Not harsh at all...they are rants...there is no attempt to provide answers, alternatives or solutions. Invitations to contribute same are ignored. It therefore should be called a rant. As you say some of the comments have merit....but unfortunately no-one (including L9F) has any answers so its all a bit of a self absorbed waste of time.
Moosie, this is a bit harsh. I would argue that most threads on this forum a full of people trying to use it to validate a skewed opinion of a stock.

More to the point, his comments are not without merit. It is a debate to be had. No one seems to be arguing the other way. It is mostly personal attacks.

noodles
09-10-2013, 08:50 PM
Not harsh at all...they are rants...there is no attempt to provide answers, alternatives or solutions. Invitations to contribute same are ignored. It therefore should be called a rant. As you say some of the comments have merit....but unfortunately no-one (including L9F) has any answers so its all a bit of a self absorbed waste of time.

On post 14, i mentioned that i use put options as a solution to a potential gfc2. Does it make me paranoid? Do you insure your house?

Logen Ninefingers
10-10-2013, 05:00 PM
I accept that my initial posts were using sensationalist language, and probably were not creating the right footing for a decent debate. They were just a bunch of "this outcome is going to happen" type posts.

I'd say that I haven't provided any charts, but I have provided 'facts'......numbers etc......that no one is really disputing. No one has challenged me on the real US umemployment rate - the one that includes the 'long term discouraged' and 'short term discouraged' (using their US designations). Everyone knows that the Fed is buying $85 Billion per month is US bonds. No one in the thread has put a date on when they expect tapering to end, or indeed if it will end. Past instances of sustained 'money printing' have lead to hyper-inflation & massive currency devaluations. I guess the USD being the worlds bench-mark currency is a big complicating factor in the mix....but could QE back-fire on the USD and the US economy in general?
Is the US share-market in a bubble, sustained by stimulus and abnormal corporate profits? Or are the current highs normal and sustainable, and any correction will not be in the realm of a 'crash'?
Is the US economic recovery broad-based & their middle class recovering nicely, or are a small number of people benefiting and the structural problems getting worse?

I'm looking at the numbers & current events, and then adding historical context, and the mix of what I'm seeing does not look healthy.

To me, it's a little similar to how events unfolded prior to GFC1. GFC1 did not happen overnight. Firstly I started to read stories about small regional US banks going under, and then the situation with Freddie Mac and Fannie Mae began to make disturbing reading. I remember discussing the situation with my colleague Jack - a conspiracy nut, which I'm not - but someone who was always immersed in current events because he was a conspiracy nut. We used to say how ugly it was getting in the States because we were invariably looking at the same sort of stuff.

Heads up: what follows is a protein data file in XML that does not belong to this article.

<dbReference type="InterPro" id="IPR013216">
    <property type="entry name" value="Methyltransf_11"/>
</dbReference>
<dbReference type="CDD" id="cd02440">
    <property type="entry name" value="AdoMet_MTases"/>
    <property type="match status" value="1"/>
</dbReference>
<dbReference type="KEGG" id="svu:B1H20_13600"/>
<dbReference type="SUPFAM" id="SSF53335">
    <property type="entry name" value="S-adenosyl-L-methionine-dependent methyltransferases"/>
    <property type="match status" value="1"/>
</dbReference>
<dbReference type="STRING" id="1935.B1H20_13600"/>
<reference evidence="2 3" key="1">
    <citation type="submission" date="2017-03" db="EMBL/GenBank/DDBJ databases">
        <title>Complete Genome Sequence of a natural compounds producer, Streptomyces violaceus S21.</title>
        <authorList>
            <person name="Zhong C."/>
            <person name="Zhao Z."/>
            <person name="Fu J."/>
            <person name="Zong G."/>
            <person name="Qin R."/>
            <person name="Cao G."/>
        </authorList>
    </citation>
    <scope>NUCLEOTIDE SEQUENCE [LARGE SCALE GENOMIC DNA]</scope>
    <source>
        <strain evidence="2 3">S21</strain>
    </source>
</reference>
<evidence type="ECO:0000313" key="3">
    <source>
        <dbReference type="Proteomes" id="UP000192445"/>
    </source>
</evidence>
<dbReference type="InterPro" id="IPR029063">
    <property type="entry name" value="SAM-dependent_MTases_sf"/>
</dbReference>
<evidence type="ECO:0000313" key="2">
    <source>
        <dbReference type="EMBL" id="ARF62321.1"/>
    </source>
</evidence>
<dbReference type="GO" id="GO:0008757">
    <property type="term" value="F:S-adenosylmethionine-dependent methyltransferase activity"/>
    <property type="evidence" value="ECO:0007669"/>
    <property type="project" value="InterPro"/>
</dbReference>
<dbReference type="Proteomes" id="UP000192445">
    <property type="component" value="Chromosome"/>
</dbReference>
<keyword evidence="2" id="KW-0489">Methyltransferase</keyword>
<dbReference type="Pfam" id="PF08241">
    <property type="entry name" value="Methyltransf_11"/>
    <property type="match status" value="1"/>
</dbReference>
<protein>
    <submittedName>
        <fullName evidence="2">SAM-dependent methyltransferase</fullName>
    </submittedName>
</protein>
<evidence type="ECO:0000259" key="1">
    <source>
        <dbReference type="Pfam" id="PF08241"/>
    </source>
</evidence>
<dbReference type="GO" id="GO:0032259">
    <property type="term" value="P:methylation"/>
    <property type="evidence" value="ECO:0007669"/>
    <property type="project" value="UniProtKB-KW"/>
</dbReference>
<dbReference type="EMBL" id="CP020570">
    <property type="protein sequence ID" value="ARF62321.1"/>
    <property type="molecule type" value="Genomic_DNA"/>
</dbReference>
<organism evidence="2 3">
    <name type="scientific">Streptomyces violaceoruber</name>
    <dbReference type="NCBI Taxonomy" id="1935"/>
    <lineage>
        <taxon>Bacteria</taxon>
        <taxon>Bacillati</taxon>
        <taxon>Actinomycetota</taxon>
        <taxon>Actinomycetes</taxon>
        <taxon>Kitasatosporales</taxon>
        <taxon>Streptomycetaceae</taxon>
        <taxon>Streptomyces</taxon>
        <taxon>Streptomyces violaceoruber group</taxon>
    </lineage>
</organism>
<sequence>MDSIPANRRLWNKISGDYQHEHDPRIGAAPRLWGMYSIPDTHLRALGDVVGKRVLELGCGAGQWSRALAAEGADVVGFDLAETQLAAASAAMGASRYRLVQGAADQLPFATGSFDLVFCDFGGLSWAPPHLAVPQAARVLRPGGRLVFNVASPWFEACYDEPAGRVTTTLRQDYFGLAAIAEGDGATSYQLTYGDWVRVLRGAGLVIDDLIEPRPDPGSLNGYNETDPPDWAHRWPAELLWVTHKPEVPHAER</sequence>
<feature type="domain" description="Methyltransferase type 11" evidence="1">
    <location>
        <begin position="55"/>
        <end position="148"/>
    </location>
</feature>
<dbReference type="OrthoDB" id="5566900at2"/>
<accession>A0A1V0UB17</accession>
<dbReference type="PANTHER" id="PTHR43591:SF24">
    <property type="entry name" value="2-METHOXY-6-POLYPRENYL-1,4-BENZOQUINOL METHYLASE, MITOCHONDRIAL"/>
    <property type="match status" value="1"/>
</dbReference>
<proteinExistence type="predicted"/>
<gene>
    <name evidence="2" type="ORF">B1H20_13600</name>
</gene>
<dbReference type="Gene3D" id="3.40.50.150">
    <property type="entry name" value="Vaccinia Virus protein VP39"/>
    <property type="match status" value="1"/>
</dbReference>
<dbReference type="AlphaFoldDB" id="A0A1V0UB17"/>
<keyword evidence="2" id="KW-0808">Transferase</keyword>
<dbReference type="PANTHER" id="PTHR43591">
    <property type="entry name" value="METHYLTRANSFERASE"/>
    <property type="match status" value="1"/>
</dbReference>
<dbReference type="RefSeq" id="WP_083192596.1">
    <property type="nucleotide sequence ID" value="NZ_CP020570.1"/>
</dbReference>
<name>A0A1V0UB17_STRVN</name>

It was like someone who looks outwardly healthy but you hear their kidneys have shut down, then their liver is not working properly. It all adds up and compounds and you can see the outcome won't be good.
We'd have these conversations in the office and the boss would look at us a bit non-plussed, like "you idiots, this is the U S of A you are talking about".
Is that how everyone feels now as well....that the US is invulnerable and will always come through no matter what? The ol' red white & blue always triumphs in the end?
Even today, there is a sense of unreality about those days, about how close the financial system came to armageddon.
So would / should we really be surprised if those extraordinary and momentous events were to have a sequel, or next phase? Or is it now "business as normal"....everythings been fixed and resolved. 'Move along, nothing to see here'.

Now I'm not saying me and Jack predicted the GFC, I'm just saying we could see some things happening that didn't look good. There are things happening in the States now that are disquieting and disturbing, and not just one thing - a number of things. And it's being masked by the soaring stock-market and QE, which are at the same time potentially part of the problem.

Do I need to start preparing for doomsday or take a hike in the mountains? Well that's kind of my business. But it shouldn't be that I / we can't comment on what is going on. There's no hysteria here.